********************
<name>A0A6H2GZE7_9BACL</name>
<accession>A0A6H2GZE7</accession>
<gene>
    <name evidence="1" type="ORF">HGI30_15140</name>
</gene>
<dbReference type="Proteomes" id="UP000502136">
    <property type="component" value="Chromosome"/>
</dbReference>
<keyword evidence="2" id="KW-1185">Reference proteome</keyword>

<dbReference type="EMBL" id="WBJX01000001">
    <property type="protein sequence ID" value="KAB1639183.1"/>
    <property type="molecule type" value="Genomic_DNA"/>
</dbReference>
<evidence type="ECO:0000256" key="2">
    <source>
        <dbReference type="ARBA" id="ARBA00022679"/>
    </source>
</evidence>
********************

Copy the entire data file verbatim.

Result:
<name>A0A6H2GZE7_9BACL</name>
<accession>A0A6H2GZE7</accession>
<gene>
    <name evidence="1" type="ORF">HGI30_15140</name>
</gene>
<dbReference type="Proteomes" id="UP000502136">
    <property type="component" value="Chromosome"/>
</dbReference>
<keyword evidence="2" id="KW-1185">Reference proteome</keyword>

<dbReference type="EMBL" id="WBJX01000001">
    <property type="protein sequence ID" value="KAB1639183.1"/>
    <property type="molecule type" value="Genomic_DNA"/>
</dbReference>
<evidence type="ECO:0000256" key="2">
    <source>
        <dbReference type="ARBA" id="ARBA00022679"/>
    </source>
</evidence>